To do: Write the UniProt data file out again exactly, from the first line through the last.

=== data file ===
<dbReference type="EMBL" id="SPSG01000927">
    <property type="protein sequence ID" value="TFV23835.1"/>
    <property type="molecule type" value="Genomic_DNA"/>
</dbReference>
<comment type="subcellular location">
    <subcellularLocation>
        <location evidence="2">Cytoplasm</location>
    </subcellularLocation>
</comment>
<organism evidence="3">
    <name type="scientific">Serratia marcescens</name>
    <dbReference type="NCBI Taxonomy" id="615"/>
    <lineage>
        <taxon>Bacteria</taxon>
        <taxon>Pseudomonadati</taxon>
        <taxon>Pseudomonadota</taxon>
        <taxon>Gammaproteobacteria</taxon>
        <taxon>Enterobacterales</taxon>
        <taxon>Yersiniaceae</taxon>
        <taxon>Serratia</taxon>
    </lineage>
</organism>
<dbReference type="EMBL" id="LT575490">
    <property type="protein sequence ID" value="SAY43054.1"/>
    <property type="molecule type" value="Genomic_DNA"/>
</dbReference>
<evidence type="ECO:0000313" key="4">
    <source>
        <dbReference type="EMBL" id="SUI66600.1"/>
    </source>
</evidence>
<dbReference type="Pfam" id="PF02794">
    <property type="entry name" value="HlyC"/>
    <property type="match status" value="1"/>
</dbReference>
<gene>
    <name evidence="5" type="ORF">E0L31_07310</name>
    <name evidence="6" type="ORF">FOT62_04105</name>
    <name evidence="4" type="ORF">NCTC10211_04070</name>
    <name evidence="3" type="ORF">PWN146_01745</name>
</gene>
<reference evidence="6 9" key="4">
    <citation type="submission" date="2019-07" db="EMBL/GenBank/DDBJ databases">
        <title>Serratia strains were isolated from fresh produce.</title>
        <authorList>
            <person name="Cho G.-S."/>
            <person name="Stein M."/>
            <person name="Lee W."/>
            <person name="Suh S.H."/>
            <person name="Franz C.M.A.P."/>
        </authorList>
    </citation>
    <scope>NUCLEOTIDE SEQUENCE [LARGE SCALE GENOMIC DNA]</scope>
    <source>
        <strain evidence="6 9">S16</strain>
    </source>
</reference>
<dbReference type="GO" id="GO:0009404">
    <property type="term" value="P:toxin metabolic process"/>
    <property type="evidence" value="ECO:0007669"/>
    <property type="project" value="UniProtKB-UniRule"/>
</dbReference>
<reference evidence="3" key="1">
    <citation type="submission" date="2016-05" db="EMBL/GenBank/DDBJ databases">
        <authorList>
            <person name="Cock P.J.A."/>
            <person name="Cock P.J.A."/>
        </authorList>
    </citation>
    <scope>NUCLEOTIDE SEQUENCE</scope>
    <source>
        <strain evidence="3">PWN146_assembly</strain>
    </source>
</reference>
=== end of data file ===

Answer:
<dbReference type="EMBL" id="SPSG01000927">
    <property type="protein sequence ID" value="TFV23835.1"/>
    <property type="molecule type" value="Genomic_DNA"/>
</dbReference>
<comment type="subcellular location">
    <subcellularLocation>
        <location evidence="2">Cytoplasm</location>
    </subcellularLocation>
</comment>
<organism evidence="3">
    <name type="scientific">Serratia marcescens</name>
    <dbReference type="NCBI Taxonomy" id="615"/>
    <lineage>
        <taxon>Bacteria</taxon>
        <taxon>Pseudomonadati</taxon>
        <taxon>Pseudomonadota</taxon>
        <taxon>Gammaproteobacteria</taxon>
        <taxon>Enterobacterales</taxon>
        <taxon>Yersiniaceae</taxon>
        <taxon>Serratia</taxon>
    </lineage>
</organism>
<dbReference type="EMBL" id="LT575490">
    <property type="protein sequence ID" value="SAY43054.1"/>
    <property type="molecule type" value="Genomic_DNA"/>
</dbReference>
<evidence type="ECO:0000313" key="4">
    <source>
        <dbReference type="EMBL" id="SUI66600.1"/>
    </source>
</evidence>
<dbReference type="Pfam" id="PF02794">
    <property type="entry name" value="HlyC"/>
    <property type="match status" value="1"/>
</dbReference>
<gene>
    <name evidence="5" type="ORF">E0L31_07310</name>
    <name evidence="6" type="ORF">FOT62_04105</name>
    <name evidence="4" type="ORF">NCTC10211_04070</name>
    <name evidence="3" type="ORF">PWN146_01745</name>
</gene>
<reference evidence="6 9" key="4">
    <citation type="submission" date="2019-07" db="EMBL/GenBank/DDBJ databases">
        <title>Serratia strains were isolated from fresh produce.</title>
        <authorList>
            <person name="Cho G.-S."/>
            <person name="Stein M."/>
            <person name="Lee W."/>
            <person name="Suh S.H."/>
            <person name="Franz C.M.A.P."/>
        </authorList>
    </citation>
    <scope>NUCLEOTIDE SEQUENCE [LARGE SCALE GENOMIC DNA]</scope>
    <source>
        <strain evidence="6 9">S16</strain>
    </source>
</reference>
<dbReference type="GO" id="GO:0009404">
    <property type="term" value="P:toxin metabolic process"/>
    <property type="evidence" value="ECO:0007669"/>
    <property type="project" value="UniProtKB-UniRule"/>
</dbReference>
<reference evidence="3" key="1">
    <citation type="submission" date="2016-05" db="EMBL/GenBank/DDBJ databases">
        <authorList>
            <person name="Cock P.J.A."/>
            <person name="Cock P.J.A."/>
        </authorList>
    </citation>
    <scope>NUCLEOTIDE SEQUENCE</scope>
    <source>
        <strain evidence="3">PWN146_assembly</strain>
    </source>
</reference>